DALLAS (CBSDFW.COM) â" Mychael Patterson of Dallas considers himself lucky. Heâs been living with H.I.V. since 1997 andÂ takes just three pills a day to keep his virus in check.
Patterson says discovering that he was H.I.V. positive early on has been the key to his survival.
So why does he have mixed feelings about the new H.I.V. home-test kit? âThereâs no counseling connected to that H.I.V test,â explained Patterson.
The 42-year-old, who does testing, education and counseling for AIDS Arms of Dallas says he supports an option for those who prefer the privacy of their own homes.
However, he fears that a positive result while home alone will send some people into a tailspin. âItâs just too painful to find out that information alone. Itâs a big life change,â said Patterson.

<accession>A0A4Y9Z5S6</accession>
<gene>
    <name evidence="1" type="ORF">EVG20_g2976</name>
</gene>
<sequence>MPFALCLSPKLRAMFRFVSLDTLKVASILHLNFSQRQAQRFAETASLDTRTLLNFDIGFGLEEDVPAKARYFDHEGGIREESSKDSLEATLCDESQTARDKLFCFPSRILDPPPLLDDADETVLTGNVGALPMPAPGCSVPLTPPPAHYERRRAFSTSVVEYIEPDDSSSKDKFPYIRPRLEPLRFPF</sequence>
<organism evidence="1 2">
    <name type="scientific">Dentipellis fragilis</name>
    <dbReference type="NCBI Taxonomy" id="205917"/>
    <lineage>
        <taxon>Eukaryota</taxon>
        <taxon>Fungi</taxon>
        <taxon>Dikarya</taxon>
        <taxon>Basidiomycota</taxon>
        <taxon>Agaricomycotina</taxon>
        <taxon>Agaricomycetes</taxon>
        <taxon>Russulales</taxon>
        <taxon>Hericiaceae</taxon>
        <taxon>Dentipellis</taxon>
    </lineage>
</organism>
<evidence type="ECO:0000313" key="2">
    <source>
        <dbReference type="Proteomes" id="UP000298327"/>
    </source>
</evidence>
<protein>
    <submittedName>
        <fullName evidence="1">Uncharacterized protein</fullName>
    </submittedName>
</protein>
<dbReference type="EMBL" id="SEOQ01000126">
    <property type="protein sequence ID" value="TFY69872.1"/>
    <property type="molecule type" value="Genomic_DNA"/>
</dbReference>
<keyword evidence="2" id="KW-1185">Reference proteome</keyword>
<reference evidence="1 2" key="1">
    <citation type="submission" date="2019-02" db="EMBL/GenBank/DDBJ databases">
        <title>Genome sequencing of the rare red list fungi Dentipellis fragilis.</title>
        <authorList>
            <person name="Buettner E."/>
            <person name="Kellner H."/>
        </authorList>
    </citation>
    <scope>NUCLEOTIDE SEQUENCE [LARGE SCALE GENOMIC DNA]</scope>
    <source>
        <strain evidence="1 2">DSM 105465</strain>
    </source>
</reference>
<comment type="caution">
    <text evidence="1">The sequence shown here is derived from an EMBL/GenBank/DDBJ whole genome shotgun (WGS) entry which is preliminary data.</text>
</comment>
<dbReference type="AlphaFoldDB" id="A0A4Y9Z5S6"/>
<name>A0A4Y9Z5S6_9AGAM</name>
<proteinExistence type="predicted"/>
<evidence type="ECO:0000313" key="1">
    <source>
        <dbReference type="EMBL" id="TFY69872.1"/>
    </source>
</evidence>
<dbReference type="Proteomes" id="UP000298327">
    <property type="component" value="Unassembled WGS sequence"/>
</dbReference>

David Henderson of Fort Worth agrees. In fact, Henderson is not a fan of the home-test kit at all. âItâs a colossally bad idea.â
Henderson is also living with HIV and says having a counselor or a doctor on hand when the results come in is imperative for a personâs well-being. âWe donât have take-home cancer kits for a reason,â said Henderson. âIf you get a positive test result for cancer, then you need to be with someone who can explain what it is and what it isnât. The same is true for H.I.V.,â he added.
H.I.V. experts worry that some people who test positive at home will keep their results a secret, which poses a health risk to themselves and to others.
Supporters of the home-test kit say the pros far outweigh the cons. Many doctors argue that people who suspect they may be H.I.V. positive are far more likely to test themselves in private. DoctorsÂ strongly believe that early detection is the best way to save lives.
The FDA approved the H.I.V. home-test kitÂ earlierÂ this week. The test, made by OraQuick, provides at-home results within 20 to 40 minutes.